A range of other collection techniques for invertebrates kept us busy for days. Then there were the vascular and non-vascular plant scientists. Collecting the specimens with these scientists was somewhat easier as the plants don’t move as much as invertebrates. Though some of the most fascinating were miniscule plants that were very challenging to locate. However, it wasn’t until I was able to look at mosses and lichen magnified that I was able to truly appreciate the beauty of non-vascular plants. I learnt that to accurately identify these you had to look deeper than the external features. We had to look at samples under the microscope and identify features at cellular level to begin to categorise correctly.

This experience has been incredible. I was able to see the links between the deep academic knowledge necessary for scientists and their joy at being in the field to collect specimens. All of the scientists on the expedition were excited to head back to the museum. The ten days in the field would keep them busy for months, if not years. My recommendation – be curious, give it a go.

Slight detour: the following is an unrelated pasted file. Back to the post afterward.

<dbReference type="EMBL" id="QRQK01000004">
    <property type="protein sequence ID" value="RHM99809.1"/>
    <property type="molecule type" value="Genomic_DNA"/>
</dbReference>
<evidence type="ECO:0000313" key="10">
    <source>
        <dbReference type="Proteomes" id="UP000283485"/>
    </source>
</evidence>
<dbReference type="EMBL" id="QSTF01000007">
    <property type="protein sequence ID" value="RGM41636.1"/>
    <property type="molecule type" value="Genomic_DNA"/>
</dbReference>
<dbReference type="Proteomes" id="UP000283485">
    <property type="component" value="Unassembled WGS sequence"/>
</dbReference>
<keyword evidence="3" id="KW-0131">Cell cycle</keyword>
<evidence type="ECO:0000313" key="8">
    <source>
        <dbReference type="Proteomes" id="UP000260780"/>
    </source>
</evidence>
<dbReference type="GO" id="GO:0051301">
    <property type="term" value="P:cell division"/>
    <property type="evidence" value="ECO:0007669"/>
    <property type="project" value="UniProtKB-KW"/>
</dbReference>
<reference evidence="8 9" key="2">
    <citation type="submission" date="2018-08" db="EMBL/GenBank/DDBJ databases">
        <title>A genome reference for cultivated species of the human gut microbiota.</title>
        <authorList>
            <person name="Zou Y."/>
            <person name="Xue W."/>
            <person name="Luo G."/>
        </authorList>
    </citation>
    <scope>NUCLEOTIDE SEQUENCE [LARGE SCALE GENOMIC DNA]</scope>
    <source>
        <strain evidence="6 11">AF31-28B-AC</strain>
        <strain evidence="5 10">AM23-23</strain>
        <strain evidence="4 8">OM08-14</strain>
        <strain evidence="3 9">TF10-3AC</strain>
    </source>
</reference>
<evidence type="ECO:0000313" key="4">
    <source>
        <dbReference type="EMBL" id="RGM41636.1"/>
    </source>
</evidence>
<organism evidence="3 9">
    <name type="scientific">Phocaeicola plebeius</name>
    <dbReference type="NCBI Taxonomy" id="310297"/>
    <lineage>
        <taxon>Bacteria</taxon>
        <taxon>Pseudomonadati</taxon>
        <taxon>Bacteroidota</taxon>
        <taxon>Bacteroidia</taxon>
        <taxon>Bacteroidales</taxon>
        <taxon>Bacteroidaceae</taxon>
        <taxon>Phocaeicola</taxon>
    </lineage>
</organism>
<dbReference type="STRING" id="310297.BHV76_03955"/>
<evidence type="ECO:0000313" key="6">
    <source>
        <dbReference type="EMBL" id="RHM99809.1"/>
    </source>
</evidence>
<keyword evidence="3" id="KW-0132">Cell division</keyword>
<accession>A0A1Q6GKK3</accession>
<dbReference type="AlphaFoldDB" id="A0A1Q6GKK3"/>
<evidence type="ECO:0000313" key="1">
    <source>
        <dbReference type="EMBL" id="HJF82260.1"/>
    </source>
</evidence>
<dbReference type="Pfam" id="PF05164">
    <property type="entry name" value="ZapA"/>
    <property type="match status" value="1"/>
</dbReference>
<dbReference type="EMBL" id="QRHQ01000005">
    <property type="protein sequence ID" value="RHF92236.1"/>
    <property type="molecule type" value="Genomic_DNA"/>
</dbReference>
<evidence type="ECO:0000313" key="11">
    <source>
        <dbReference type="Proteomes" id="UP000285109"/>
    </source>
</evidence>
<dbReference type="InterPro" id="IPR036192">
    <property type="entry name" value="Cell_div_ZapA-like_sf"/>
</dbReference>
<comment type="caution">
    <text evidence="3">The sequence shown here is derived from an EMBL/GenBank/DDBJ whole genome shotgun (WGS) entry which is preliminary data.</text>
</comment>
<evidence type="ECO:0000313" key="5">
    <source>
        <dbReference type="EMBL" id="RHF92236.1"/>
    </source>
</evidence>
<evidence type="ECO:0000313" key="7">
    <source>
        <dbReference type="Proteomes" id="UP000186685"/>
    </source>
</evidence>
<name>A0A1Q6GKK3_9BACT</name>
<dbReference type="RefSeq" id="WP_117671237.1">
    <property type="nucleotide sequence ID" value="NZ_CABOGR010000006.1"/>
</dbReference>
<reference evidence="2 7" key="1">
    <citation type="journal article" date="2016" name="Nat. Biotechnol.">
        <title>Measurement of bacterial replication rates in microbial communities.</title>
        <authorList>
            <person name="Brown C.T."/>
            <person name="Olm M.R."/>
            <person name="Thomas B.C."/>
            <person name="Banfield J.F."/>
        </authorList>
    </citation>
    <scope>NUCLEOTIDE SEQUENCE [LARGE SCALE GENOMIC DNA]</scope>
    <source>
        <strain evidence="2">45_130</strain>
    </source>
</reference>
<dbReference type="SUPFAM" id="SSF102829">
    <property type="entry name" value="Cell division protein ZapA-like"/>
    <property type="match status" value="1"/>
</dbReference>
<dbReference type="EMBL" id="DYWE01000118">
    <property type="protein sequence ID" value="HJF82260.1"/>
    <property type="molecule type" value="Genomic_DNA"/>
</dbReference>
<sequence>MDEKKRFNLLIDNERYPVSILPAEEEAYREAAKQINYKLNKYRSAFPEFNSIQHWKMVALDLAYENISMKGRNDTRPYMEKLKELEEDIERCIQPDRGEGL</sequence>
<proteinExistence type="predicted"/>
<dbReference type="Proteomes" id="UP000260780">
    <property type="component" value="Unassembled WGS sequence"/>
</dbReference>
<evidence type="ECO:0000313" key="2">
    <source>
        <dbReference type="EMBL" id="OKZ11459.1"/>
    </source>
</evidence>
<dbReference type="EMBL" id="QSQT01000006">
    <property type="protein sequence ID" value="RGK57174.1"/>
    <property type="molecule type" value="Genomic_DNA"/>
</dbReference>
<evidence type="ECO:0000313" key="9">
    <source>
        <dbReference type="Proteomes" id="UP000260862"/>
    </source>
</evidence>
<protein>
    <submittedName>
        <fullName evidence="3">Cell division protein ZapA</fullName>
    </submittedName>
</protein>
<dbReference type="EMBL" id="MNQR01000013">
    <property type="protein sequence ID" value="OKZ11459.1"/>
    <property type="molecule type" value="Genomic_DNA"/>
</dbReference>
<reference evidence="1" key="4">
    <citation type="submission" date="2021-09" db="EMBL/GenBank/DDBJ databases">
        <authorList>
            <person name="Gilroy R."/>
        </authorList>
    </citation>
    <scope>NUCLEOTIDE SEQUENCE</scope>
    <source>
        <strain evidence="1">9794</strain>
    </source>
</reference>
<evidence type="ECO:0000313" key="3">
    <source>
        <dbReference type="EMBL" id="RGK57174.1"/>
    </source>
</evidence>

Lee Hribar

Bush Blitz King Island proved to be an enriching experience, reinvigorating my approach to teaching science. Learning how to collect spiders – and discovering the abundance of spiders on bushes, along with encountering a live peacock spider was an amazing experience which I was able to share with my Year 8 class in Canberra! It was nothing like I imagined beforehand when I signed up for the ‘spider man’! 

Dredging a creek for freshwater invertebrates revealed an unexpected abundance of snails, highlighting the local ecological richness, even in a somewhat degraded landscape. 

Discovering carnivorous plants by the roadside (which I’d never seen wild before) added an interesting dimension to our expedition. Sharing these encounters to my classes facilitated a practical understanding of biodiversity and a deeper appreciation personally of the huge numbers and range of species of organisms literally underfoot.